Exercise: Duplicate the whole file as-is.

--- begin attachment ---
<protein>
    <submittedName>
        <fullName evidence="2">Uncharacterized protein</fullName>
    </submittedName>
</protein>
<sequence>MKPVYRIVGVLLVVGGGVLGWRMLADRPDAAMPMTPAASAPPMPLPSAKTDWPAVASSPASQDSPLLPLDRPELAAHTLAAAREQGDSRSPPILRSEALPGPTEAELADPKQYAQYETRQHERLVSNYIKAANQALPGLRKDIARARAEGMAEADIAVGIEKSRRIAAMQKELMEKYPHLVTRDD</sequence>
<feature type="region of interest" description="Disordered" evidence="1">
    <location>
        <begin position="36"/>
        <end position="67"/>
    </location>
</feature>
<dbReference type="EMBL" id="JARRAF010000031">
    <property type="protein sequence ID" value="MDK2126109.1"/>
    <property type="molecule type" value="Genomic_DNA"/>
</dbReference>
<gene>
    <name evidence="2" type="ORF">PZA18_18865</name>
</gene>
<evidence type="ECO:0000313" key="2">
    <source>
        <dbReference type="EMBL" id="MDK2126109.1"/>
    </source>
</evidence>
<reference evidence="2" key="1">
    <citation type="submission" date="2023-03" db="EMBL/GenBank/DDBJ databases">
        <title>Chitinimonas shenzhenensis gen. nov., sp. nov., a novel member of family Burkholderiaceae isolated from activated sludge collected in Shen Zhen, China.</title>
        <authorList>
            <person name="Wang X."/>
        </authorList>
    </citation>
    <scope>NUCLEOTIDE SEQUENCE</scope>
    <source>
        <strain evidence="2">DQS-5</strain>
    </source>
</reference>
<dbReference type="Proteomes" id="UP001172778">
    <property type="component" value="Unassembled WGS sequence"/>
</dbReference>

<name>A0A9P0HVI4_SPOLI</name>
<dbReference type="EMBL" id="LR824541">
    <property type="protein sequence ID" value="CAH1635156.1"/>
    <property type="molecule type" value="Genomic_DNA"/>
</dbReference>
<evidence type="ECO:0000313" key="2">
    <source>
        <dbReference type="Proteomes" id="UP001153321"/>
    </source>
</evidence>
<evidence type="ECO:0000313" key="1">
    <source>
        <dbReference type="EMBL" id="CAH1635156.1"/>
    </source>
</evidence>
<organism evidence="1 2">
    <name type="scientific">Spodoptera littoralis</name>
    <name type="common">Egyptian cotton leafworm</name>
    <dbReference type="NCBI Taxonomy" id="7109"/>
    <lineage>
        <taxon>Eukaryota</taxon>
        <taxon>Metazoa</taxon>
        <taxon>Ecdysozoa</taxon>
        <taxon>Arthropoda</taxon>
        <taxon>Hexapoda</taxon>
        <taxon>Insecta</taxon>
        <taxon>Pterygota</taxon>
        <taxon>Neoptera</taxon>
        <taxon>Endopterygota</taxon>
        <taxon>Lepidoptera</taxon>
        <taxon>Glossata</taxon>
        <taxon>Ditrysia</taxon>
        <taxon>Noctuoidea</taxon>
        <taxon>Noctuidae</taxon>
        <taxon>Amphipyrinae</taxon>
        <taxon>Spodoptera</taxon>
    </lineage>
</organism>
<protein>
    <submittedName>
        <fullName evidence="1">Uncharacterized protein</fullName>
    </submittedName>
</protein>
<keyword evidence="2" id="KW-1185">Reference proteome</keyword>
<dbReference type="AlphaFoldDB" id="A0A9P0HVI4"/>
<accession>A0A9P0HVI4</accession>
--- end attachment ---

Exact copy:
<protein>
    <submittedName>
        <fullName evidence="2">Uncharacterized protein</fullName>
    </submittedName>
</protein>
<sequence>MKPVYRIVGVLLVVGGGVLGWRMLADRPDAAMPMTPAASAPPMPLPSAKTDWPAVASSPASQDSPLLPLDRPELAAHTLAAAREQGDSRSPPILRSEALPGPTEAELADPKQYAQYETRQHERLVSNYIKAANQALPGLRKDIARARAEGMAEADIAVGIEKSRRIAAMQKELMEKYPHLVTRDD</sequence>
<feature type="region of interest" description="Disordered" evidence="1">
    <location>
        <begin position="36"/>
        <end position="67"/>
    </location>
</feature>
<dbReference type="EMBL" id="JARRAF010000031">
    <property type="protein sequence ID" value="MDK2126109.1"/>
    <property type="molecule type" value="Genomic_DNA"/>
</dbReference>
<gene>
    <name evidence="2" type="ORF">PZA18_18865</name>
</gene>
<evidence type="ECO:0000313" key="2">
    <source>
        <dbReference type="EMBL" id="MDK2126109.1"/>
    </source>
</evidence>
<reference evidence="2" key="1">
    <citation type="submission" date="2023-03" db="EMBL/GenBank/DDBJ databases">
        <title>Chitinimonas shenzhenensis gen. nov., sp. nov., a novel member of family Burkholderiaceae isolated from activated sludge collected in Shen Zhen, China.</title>
        <authorList>
            <person name="Wang X."/>
        </authorList>
    </citation>
    <scope>NUCLEOTIDE SEQUENCE</scope>
    <source>
        <strain evidence="2">DQS-5</strain>
    </source>
</reference>
<dbReference type="Proteomes" id="UP001172778">
    <property type="component" value="Unassembled WGS sequence"/>
</dbReference>

<name>A0A9P0HVI4_SPOLI</name>
<dbReference type="EMBL" id="LR824541">
    <property type="protein sequence ID" value="CAH1635156.1"/>
    <property type="molecule type" value="Genomic_DNA"/>
</dbReference>
<evidence type="ECO:0000313" key="2">
    <source>
        <dbReference type="Proteomes" id="UP001153321"/>
    </source>
</evidence>
<evidence type="ECO:0000313" key="1">
    <source>
        <dbReference type="EMBL" id="CAH1635156.1"/>
    </source>
</evidence>
<organism evidence="1 2">
    <name type="scientific">Spodoptera littoralis</name>
    <name type="common">Egyptian cotton leafworm</name>
    <dbReference type="NCBI Taxonomy" id="7109"/>
    <lineage>
        <taxon>Eukaryota</taxon>
        <taxon>Metazoa</taxon>
        <taxon>Ecdysozoa</taxon>
        <taxon>Arthropoda</taxon>
        <taxon>Hexapoda</taxon>
        <taxon>Insecta</taxon>
        <taxon>Pterygota</taxon>
        <taxon>Neoptera</taxon>
        <taxon>Endopterygota</taxon>
        <taxon>Lepidoptera</taxon>
        <taxon>Glossata</taxon>
        <taxon>Ditrysia</taxon>
        <taxon>Noctuoidea</taxon>
        <taxon>Noctuidae</taxon>
        <taxon>Amphipyrinae</taxon>
        <taxon>Spodoptera</taxon>
    </lineage>
</organism>
<protein>
    <submittedName>
        <fullName evidence="1">Uncharacterized protein</fullName>
    </submittedName>
</protein>
<keyword evidence="2" id="KW-1185">Reference proteome</keyword>
<dbReference type="AlphaFoldDB" id="A0A9P0HVI4"/>
<accession>A0A9P0HVI4</accession>